Jabotinsky: the man and his legacy

Hank Citron, who is a retired Professor of History at NYU, spoke at AACI Netanya on “Jabotinsky as a Prophet.”   Hank started by pointing out that his family name in France was Citroen, as in the cars, and his relative was Bernard Citroen, the head of the company, who was murdered by the Nazis.  He then discussed the story of Zeev Jabotinsky and this is my summary.

The Bar Kochba revolt of 132-135 ce was a catastrophe for the Jews.  It resulted in the death of an estimated 580,000 Jews and the dispersion of the remainder.  Its long-term consequence was that the Jews developed a passive and obsequious approach (the so-called “Court Jews”) to those in power and avoided any form of military resistance to persecution.  It was only in WWI in 1915 when Zeev Jabotinsky with others formed the Zion Mule Corps that Jews took up arms again after ca. 1,783 years.

What distinguished Zeev Jabotinsky from all the other Zionist leaders was that he foresaw the catastrophe that was to come for the European Jews and realized that they would have to fight for survival and for independence in Palestine.  Unlike the others also, he was not a socialist and early on realized that the concept of good relations with the Arabs would not bring any benefit for the Jews. Because of his differences with the established Zionist organizations he was widely reviled and formed the Revisionist movement.

Jabotinsky was born in Odessa, then in Russia, in 1880, into an upper middle class Jewish family.  From an early age he showed literary brilliance and wrote articles in Russian newspapers as well as books and plays and Hebrew poetry, eventually becoming an editor. He was fluent in many languages and went for a year at the age of 18 to Rome and wrote articles in Italian there.  He returned to Odessa and in 1903 personally experienced the Kishinev pogrom.  This was a tuning point in his life and from then on he was obsessed with trying to persuade Jews to take up arms to defend themselves.  He founded a Jewish Defense force in Odessa.  His views were strengthened when he met Yosef Trumpeldor, the one-armed Russian Army Officer (the first Jewish officer in the Russian Army) who had formed Jewish defense units in what was then the Turkish Empire, later to become British Palestine.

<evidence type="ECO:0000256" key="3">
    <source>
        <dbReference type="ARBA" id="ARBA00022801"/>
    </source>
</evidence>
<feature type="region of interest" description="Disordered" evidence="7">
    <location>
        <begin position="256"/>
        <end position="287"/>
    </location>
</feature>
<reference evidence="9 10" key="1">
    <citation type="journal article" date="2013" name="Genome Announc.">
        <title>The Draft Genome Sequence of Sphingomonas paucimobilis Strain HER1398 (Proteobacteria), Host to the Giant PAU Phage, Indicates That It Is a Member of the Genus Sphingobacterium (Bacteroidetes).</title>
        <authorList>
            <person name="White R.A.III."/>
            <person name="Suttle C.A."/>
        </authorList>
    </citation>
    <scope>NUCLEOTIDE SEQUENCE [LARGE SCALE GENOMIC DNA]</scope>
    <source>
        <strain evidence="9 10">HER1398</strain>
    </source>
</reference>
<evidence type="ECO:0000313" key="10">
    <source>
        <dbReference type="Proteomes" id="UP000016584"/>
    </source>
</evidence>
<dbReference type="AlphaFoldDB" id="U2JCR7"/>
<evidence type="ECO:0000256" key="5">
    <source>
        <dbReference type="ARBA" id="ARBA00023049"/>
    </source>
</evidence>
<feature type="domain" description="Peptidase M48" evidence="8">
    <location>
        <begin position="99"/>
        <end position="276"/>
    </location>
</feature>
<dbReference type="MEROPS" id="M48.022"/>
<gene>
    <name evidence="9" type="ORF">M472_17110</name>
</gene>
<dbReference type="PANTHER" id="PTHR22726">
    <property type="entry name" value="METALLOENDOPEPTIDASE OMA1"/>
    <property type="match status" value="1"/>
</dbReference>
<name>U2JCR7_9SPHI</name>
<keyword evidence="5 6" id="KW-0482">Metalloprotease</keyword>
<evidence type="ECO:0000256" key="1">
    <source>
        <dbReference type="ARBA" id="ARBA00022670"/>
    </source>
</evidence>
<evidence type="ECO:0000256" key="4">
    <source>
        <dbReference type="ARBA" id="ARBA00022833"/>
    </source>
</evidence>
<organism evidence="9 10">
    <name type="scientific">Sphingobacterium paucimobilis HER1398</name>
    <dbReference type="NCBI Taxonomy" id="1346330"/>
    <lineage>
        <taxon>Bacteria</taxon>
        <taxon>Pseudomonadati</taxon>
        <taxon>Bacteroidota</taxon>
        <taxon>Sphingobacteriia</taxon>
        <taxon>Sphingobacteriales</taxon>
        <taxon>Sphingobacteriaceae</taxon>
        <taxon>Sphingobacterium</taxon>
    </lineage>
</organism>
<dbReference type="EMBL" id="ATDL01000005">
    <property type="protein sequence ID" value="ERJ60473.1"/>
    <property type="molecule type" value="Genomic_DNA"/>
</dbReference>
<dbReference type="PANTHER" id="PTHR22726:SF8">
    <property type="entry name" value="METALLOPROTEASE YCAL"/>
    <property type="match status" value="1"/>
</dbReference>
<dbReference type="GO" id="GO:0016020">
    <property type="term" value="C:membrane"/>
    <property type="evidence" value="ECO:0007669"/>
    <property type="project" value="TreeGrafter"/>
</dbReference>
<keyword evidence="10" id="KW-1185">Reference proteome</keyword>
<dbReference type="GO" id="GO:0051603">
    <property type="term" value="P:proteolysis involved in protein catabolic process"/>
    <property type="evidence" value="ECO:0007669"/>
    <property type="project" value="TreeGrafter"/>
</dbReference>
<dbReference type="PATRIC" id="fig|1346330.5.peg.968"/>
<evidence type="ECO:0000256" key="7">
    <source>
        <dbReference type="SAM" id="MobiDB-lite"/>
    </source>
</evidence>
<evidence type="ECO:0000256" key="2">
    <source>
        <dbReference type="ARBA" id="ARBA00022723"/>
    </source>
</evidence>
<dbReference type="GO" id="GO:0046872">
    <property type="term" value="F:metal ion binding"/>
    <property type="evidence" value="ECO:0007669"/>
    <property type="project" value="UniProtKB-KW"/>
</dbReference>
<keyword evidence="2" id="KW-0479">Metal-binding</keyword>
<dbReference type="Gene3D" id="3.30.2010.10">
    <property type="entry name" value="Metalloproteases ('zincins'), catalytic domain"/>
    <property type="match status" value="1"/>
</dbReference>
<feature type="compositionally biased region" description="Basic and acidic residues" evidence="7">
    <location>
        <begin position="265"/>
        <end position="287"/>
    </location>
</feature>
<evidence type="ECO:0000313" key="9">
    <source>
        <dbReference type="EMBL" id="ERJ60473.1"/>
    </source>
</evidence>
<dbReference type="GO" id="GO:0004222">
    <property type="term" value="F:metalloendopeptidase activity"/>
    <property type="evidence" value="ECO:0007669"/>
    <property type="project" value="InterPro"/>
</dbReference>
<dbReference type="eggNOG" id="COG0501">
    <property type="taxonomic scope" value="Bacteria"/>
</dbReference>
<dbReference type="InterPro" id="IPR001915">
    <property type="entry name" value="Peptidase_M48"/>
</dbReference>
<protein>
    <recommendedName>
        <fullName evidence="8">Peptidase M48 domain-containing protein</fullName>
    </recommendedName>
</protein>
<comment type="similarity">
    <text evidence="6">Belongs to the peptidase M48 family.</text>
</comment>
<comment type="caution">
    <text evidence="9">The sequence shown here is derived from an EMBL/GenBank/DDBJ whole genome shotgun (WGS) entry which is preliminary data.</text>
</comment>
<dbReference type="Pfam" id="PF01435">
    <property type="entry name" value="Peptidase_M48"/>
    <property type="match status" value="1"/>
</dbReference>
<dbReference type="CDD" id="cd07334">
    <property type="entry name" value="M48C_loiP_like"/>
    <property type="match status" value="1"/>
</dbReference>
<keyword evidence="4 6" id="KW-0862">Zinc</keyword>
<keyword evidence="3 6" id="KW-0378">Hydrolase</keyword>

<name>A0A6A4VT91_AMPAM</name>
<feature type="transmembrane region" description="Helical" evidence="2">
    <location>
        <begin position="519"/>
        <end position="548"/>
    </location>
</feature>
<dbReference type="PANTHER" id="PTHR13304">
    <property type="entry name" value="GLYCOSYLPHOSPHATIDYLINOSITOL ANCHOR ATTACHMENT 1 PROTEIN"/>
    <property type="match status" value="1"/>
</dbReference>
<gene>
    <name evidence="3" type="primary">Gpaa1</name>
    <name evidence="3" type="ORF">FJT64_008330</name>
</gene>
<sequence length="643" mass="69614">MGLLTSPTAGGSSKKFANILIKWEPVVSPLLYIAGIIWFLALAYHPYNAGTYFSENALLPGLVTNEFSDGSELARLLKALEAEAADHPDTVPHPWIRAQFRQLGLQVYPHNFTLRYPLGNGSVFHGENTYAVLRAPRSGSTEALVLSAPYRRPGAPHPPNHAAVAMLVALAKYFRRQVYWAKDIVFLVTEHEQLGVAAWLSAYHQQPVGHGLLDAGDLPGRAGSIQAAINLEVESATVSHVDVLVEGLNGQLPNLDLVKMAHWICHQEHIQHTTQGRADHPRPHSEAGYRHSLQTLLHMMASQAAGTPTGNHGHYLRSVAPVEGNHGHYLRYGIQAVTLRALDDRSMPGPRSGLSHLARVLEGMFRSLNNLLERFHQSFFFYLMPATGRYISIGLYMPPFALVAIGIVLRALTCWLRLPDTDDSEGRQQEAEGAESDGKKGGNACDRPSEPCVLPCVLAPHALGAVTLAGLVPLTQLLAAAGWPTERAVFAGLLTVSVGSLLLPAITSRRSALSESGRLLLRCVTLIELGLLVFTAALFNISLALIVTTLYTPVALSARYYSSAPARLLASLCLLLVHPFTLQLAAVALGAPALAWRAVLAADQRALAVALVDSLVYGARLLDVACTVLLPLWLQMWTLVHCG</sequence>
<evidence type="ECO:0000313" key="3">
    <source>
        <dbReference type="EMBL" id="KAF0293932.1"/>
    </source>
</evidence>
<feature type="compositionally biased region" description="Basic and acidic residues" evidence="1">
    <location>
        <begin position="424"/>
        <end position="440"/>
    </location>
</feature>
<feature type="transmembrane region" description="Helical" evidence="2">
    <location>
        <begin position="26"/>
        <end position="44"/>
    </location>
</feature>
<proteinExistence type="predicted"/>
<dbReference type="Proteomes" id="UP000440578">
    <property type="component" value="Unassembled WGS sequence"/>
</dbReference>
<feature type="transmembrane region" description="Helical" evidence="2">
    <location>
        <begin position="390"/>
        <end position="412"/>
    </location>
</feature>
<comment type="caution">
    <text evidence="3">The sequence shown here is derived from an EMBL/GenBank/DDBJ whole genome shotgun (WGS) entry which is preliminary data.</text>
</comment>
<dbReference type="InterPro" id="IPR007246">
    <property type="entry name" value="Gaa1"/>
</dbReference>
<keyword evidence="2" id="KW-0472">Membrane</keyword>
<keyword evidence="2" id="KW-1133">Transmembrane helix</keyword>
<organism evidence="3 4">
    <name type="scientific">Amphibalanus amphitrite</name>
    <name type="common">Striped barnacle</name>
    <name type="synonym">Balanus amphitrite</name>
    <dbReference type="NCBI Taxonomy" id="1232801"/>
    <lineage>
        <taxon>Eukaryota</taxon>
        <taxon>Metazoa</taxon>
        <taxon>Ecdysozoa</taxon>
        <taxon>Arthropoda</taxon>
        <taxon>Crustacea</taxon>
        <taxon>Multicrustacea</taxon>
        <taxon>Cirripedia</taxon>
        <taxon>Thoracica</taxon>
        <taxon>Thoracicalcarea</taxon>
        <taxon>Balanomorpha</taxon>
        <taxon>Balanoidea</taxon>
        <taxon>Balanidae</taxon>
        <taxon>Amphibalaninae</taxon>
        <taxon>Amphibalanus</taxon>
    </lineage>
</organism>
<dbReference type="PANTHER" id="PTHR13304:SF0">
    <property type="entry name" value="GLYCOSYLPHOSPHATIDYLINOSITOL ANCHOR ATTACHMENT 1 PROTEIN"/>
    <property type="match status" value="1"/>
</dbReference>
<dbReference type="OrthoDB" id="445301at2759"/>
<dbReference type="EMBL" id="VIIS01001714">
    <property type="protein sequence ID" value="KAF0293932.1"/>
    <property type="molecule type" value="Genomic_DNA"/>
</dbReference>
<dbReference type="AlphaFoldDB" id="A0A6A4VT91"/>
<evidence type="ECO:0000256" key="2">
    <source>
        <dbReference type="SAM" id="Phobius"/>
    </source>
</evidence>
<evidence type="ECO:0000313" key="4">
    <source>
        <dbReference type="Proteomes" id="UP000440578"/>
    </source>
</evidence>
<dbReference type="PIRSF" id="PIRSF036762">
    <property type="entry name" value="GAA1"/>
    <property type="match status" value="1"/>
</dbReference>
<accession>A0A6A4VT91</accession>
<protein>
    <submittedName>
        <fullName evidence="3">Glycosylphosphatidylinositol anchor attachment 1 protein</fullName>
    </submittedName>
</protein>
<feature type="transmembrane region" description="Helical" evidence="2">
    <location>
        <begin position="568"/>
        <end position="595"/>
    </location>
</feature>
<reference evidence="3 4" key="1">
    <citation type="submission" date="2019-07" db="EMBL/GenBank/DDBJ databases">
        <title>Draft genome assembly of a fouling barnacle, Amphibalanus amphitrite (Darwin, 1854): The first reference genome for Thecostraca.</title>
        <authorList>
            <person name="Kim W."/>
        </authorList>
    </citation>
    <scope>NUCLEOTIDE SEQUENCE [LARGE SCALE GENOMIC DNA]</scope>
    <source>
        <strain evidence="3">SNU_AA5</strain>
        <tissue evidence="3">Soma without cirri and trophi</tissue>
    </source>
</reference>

In 1917 Jabotinski and Trumpeldor helped form the Zion Mule Corps of the British Army and in 1918 he was instrumental in the formation of its successor the  Jewish Legion in which he was an officer and saw active service.. He moved to Palestine in 1920 and remained for 10 years until his activities led to his being expelled by the British Mandate authorities.  He did not trust the British and returned to Europe. In 1923 he formed the Betar youth movement in Riga, Latvia, that was the only Zionist youth movement that trained its members in military activities.

Given the dire situation in Europe in the 1930’s Jabotinsky developed a ten-year plan, the so-called Jewish Evacuation Plan, for the transfer of the majority of Eastern European Jews to Palestine, which he discussed with the leaders of some Eastern European countries (Poland, Romania) some of whom although anti-Semitic were sympathetic.  However, this plan was vetoed by the British and not supported by the World Zionist Organization.  It is estimated that Jabotinsky was responsible for bringing ca. 40,000 Jews from Europe to Palestine, only a fraction of those who could have been saved.

In 1940 he was on a tour of the USA trying to collect funds to form a Jewish Army to fight the British when he died of a heart attack and was buried in Brooklyn.  His wish to be buried in Eretz Israel was only granted in 1965 after David Ben Gurion, who was his mortal enemy, no longer had veto power.  He is buried on Mt. Herzl in Jerusalem near the grave of Theodor Herzl.

Jabotinsky had a much larger legacy than his achievements in his life time would indicate. His disciples included Avraham Stern of Lehi  (the famous “Stern Gang”), Menachem Begin, leader of the Irgun Zvai Leumi and subsequent Likud PM of Israel, Yitzhak Shamir, also IZL and Likud PM, Ariel Sharon Likud PM and Benjamin Netanyahu, the longest serving PM in Israel’s history.  The headquarters of the Likud Party in Tel Aviv is named Jabotinsky House.  There are more streets and places named after him in Israel than after any other Zionist leader.


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